Living on the coast is many people’s dreams. And part of that is having the perfect oceanside garden that matches your salty surroundings. But creating a garden on the coast is no easy task, with strong winds, loads of salt, and poor soils, it takes a bit of experience and work before you can start Instagramming. But don’t lose heart! Here are some basic steps to creating a perfect coastal garden.
Check your soil
Coastal soils are renowned for their high limestone content, which is excellent for draining purposes, but not so good for holding in water. As a result, the sandy soils rarely provide enough nutrients or organic matter to feed the pants. Before you start picking out plants or thinking about placement, check your soil quality. If it’s sandy and thin, you’ll want to enrich it with plenty of natural matter – compost, soil enrichers, and natural fertilisers. A healthy layer of mulch is also a good idea to improve water retaining capacities. If you don’t already have one, a compost bin is a great way of recycling your natural food-scraps and using them to further enrich your garden.
Protect against wind
Creating an effective windbreak is part and parcel of any successful coastal garden. Whether you’re using trees, hedges or walls, making sure your garden is at least partly sheltered will ensure plants get the best chance to flourish. But protecting against strong winds doesn’t all have to be about walls and windbreaks. Any successful coastal garden will include plants that thrive in windy conditions. Ground covers that cling to surfaces, sturdy trees that block the wind, and flexible grasses that don’t mind being battered about are the kinds of plants you’ll want to prioritise. If the wind always comes from one direction, consider what plants you want to bear the brunt of a storm, which will be most vulnerable and how they could be better protected.
Make irrigation your priority
Providing plants with a consistent and appropriate amount of water is critical to ensuring their success on the coastal plains. While the soils around coastal areas are naturally excellent at draining off, if you’ve got plants that do require more moisture, consider how best to allocate water throughout your garden. If your garden is mainly coastal and Mediterranean, too much water can also be harmful to plants that rely on consistently dry climates.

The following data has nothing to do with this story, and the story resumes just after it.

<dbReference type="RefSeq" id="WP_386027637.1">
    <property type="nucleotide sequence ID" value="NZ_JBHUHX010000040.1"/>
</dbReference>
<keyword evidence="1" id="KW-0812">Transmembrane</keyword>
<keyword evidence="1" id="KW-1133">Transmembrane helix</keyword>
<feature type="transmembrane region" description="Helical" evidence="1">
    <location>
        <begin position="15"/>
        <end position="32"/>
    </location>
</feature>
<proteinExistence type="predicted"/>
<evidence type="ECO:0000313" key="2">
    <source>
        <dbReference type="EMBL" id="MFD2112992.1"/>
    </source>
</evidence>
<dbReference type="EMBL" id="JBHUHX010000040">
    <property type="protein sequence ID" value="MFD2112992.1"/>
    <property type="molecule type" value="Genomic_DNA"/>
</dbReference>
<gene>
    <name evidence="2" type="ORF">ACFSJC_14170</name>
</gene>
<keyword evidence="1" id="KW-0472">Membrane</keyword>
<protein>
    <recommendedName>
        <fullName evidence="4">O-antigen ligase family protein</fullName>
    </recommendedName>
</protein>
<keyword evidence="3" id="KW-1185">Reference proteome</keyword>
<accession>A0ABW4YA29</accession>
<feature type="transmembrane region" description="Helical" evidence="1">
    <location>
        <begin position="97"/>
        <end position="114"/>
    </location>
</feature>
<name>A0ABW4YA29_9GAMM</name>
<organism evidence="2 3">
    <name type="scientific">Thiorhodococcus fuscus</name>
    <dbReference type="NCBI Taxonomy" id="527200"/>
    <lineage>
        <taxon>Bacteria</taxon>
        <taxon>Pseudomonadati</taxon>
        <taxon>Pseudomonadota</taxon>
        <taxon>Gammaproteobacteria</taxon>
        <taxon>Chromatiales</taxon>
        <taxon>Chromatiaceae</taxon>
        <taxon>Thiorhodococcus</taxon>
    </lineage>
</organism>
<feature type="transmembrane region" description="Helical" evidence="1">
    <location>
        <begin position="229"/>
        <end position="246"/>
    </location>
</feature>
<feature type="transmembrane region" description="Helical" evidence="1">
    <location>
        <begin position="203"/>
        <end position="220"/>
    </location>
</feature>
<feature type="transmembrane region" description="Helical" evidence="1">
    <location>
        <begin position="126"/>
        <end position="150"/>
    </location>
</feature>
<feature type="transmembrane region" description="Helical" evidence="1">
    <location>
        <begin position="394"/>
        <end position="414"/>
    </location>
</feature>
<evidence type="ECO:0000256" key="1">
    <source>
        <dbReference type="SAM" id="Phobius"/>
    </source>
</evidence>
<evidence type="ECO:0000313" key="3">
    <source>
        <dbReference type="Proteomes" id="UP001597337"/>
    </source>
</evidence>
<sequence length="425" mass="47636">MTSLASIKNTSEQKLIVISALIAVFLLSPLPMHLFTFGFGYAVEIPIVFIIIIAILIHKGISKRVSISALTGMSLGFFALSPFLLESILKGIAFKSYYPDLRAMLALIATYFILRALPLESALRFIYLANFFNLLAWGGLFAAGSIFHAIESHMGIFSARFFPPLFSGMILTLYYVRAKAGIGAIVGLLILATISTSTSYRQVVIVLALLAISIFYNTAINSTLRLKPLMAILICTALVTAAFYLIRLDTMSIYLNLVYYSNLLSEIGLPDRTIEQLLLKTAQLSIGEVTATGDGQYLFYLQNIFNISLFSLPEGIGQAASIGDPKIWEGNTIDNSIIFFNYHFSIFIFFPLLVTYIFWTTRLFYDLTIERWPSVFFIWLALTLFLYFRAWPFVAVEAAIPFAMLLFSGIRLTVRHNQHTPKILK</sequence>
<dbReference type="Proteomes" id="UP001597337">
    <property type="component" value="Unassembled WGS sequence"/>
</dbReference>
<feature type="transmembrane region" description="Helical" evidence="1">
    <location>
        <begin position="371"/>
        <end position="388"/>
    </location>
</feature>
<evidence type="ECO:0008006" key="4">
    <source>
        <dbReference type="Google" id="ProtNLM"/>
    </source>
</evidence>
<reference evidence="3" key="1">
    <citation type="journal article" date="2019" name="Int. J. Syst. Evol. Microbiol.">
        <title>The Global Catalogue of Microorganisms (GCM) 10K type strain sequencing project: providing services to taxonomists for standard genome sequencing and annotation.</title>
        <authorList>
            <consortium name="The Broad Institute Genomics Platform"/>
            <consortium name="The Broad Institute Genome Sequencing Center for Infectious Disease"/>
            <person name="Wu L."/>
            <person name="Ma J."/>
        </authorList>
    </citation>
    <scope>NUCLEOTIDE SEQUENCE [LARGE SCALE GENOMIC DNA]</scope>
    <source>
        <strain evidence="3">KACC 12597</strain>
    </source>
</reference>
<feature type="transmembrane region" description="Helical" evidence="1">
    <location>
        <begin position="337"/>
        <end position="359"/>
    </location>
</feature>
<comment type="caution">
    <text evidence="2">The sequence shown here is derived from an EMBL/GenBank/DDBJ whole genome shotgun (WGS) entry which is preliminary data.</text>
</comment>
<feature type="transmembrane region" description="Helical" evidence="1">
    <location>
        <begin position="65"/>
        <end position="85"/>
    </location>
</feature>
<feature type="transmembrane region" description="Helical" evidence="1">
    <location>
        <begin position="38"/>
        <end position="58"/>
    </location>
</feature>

Ward off salt wherever possible
Salt is the secret enemy of all coastal gardens. It’s literally everywhere. Those living on the beach will know this from having to clean their windows almost every few days. The crusty menace is also detrimental to soil and growing conditions. Prioritising salt-resistant plants is the most effective way of overcoming this issue. Keeping your garden soil rich through composting will also help soak up the salt instead of the plants.
Sunlight – where and what is too much?
All gardens need sunlight – it makes them grow. But coastal living can also mean you’re exposed to an abnormal amount – what with lower buildings, fewer trees, and for those lucky enough to be living right on the beach – long uninterrupted hours of sunlight in the afternoons. Providing shelter or partial shade, at least for a part of the day is crucial for maintaining moisture in the soil. Too much sun will not only dry out the soil, but it’ll also increase evaporation leaving the plants with little to no moisture.
Get started on your unique coastal garden
Having taken things like sun, wind, and salt into consideration, getting the right plants for your coastal garden is up to you! While there are many challenges to coastal gardening, don’t forget – it’s a bunch of fun too. Garden Design Perth can help you get all the basics right – and not compromise when it comes to aesthetics.